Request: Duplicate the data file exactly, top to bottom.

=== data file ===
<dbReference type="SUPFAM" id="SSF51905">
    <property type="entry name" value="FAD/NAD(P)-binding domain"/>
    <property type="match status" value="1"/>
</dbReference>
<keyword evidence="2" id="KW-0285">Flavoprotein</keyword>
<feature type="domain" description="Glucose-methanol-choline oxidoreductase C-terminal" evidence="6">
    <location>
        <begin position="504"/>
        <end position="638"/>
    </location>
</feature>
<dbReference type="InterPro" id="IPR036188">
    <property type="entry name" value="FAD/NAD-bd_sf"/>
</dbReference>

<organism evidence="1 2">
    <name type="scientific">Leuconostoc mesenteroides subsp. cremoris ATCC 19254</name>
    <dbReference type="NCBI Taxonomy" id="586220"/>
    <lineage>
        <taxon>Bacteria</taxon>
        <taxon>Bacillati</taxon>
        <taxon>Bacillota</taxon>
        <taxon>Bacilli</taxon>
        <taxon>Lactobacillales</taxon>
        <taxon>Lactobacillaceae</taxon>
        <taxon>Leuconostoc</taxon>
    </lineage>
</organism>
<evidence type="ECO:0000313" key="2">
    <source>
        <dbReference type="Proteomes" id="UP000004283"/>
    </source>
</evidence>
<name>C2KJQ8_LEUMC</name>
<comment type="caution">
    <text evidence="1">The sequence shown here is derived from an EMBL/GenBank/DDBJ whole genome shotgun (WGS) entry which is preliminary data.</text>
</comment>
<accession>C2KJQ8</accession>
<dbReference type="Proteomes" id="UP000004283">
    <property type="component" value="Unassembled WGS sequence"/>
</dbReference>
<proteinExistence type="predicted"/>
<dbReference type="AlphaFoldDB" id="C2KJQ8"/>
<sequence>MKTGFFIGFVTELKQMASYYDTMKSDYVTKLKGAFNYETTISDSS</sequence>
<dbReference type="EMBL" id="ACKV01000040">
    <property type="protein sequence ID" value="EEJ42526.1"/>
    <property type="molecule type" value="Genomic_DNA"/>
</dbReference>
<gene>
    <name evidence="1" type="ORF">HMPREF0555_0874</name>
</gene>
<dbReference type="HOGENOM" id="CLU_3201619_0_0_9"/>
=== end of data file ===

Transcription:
<dbReference type="SUPFAM" id="SSF51905">
    <property type="entry name" value="FAD/NAD(P)-binding domain"/>
    <property type="match status" value="1"/>
</dbReference>
<keyword evidence="2" id="KW-0285">Flavoprotein</keyword>
<feature type="domain" description="Glucose-methanol-choline oxidoreductase C-terminal" evidence="6">
    <location>
        <begin position="504"/>
        <end position="638"/>
    </location>
</feature>
<dbReference type="InterPro" id="IPR036188">
    <property type="entry name" value="FAD/NAD-bd_sf"/>
</dbReference>

<organism evidence="1 2">
    <name type="scientific">Leuconostoc mesenteroides subsp. cremoris ATCC 19254</name>
    <dbReference type="NCBI Taxonomy" id="586220"/>
    <lineage>
        <taxon>Bacteria</taxon>
        <taxon>Bacillati</taxon>
        <taxon>Bacillota</taxon>
        <taxon>Bacilli</taxon>
        <taxon>Lactobacillales</taxon>
        <taxon>Lactobacillaceae</taxon>
        <taxon>Leuconostoc</taxon>
    </lineage>
</organism>
<evidence type="ECO:0000313" key="2">
    <source>
        <dbReference type="Proteomes" id="UP000004283"/>
    </source>
</evidence>
<name>C2KJQ8_LEUMC</name>
<comment type="caution">
    <text evidence="1">The sequence shown here is derived from an EMBL/GenBank/DDBJ whole genome shotgun (WGS) entry which is preliminary data.</text>
</comment>
<accession>C2KJQ8</accession>
<dbReference type="Proteomes" id="UP000004283">
    <property type="component" value="Unassembled WGS sequence"/>
</dbReference>
<proteinExistence type="predicted"/>
<dbReference type="AlphaFoldDB" id="C2KJQ8"/>
<sequence>MKTGFFIGFVTELKQMASYYDTMKSDYVTKLKGAFNYETTISDSS</sequence>
<dbReference type="EMBL" id="ACKV01000040">
    <property type="protein sequence ID" value="EEJ42526.1"/>
    <property type="molecule type" value="Genomic_DNA"/>
</dbReference>
<gene>
    <name evidence="1" type="ORF">HMPREF0555_0874</name>
</gene>
<dbReference type="HOGENOM" id="CLU_3201619_0_0_9"/>